Many times, the difference between good leadership and poor leadership is simply the quality and speed of information a leader has at hand. Bad information leads directly to bad leadership — misinformed people make incorrect choices and take ill-advised risks.
A poor leader could easily be a better leader if his/her information was better. So the key difference then is how a leader gets their information.
Are questions are the best way to get answers?
In a blog post entitled “5 Common Questions Leaders Should Never Ask,” the author, Warren Berger, posits that what matters in leadership — even beyond the questions themselves — is how you ask the questions.
Questions can be great for engaging and motivating people, but they can just as easily be used to confront or blame, and can shift the mood from positive to negative.
He advises asking questions that focus on strengths rather than weaknesses, and on opportunities rather than failures. Instead of “What’s the problem?” a good leader should ask, “What are we doing well, and how might we build upon that?“
Instead of placing blame with “Whose fault is it?” ask “How can we work together to shore up any weaknesses?” Instead of trying to control employees with “Why didn’t you do it this way?” leaders could ask, “How were you thinking of doing it?” In place of “Haven’t we tried this already?” you could ask, “If we tried this now, what would be different this time — and how might that change the results?”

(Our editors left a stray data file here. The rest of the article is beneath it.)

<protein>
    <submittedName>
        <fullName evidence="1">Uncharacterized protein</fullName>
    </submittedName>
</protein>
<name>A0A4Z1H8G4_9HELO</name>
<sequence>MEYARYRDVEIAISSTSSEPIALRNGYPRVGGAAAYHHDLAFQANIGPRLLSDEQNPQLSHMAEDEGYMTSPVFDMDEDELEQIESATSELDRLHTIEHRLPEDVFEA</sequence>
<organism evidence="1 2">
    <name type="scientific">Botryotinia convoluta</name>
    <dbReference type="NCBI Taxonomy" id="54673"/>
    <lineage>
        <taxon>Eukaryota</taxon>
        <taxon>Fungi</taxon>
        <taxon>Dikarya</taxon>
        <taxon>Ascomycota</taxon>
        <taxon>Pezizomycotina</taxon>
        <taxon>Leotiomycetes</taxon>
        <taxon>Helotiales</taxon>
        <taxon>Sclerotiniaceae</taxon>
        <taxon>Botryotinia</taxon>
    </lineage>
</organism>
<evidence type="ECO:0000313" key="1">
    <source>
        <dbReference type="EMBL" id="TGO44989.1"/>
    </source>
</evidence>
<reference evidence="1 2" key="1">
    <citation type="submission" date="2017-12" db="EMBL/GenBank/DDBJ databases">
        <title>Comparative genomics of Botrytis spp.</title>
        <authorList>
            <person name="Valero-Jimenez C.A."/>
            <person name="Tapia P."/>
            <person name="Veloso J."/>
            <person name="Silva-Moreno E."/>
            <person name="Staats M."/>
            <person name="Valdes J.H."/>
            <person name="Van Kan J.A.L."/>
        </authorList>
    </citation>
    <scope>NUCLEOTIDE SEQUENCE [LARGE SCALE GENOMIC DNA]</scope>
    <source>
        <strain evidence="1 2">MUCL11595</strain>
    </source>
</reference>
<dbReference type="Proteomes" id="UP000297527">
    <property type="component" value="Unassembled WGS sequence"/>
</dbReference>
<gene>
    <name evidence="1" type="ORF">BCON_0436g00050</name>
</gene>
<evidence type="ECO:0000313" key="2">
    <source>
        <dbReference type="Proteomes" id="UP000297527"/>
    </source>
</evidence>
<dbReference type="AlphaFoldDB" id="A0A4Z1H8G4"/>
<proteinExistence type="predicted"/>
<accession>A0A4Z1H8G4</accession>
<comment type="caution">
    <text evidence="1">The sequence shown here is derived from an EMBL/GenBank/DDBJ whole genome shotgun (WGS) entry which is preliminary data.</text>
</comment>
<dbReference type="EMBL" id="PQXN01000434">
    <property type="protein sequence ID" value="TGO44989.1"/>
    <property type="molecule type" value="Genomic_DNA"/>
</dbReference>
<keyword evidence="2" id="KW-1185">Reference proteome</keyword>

And finally, instead of demanding “Why haven’t YOU come up with something like [insert latest Apple product here]?” smart leaders should really ask, “How might we use our particular strengths to do an even better job of meeting customers’ needs?”
But what if you didn’t have to ask any questions at all?
Good leaders know how to get the information they need without angering, alienating, or de-motivating their employees. But smart leaders know how to get all that same information without having to ask any questions at all.
Smart leaders get answers to business-critical questions — anytime they want — from an Enterprise Social Networking platform like tibbr.
With tibbr, smart leaders already know about problems before they become serious because discussions happen out where any employee can see them. Surprises don’t sneak up or appear out of nowhere. The factors and conditions that led to problems — including any actions taken — are readily apparent so time isn’t wasted placing blame. All past discussions are available to all so previously made mistakes aren’t repeated. And innovation is crowd-sourced across the entire company so that everyone’s responsible for coming up with the Next Big Thing.
According to Forrester Consulting, tibbr prevents the need for asking so many questions by providing better access to experts, information, and answers. Problems get solved faster because users can mine the collective knowledge of coworkers. And, by not needing to call in upper management to solve problems, tibbr increased workforce productivity savings by 3X.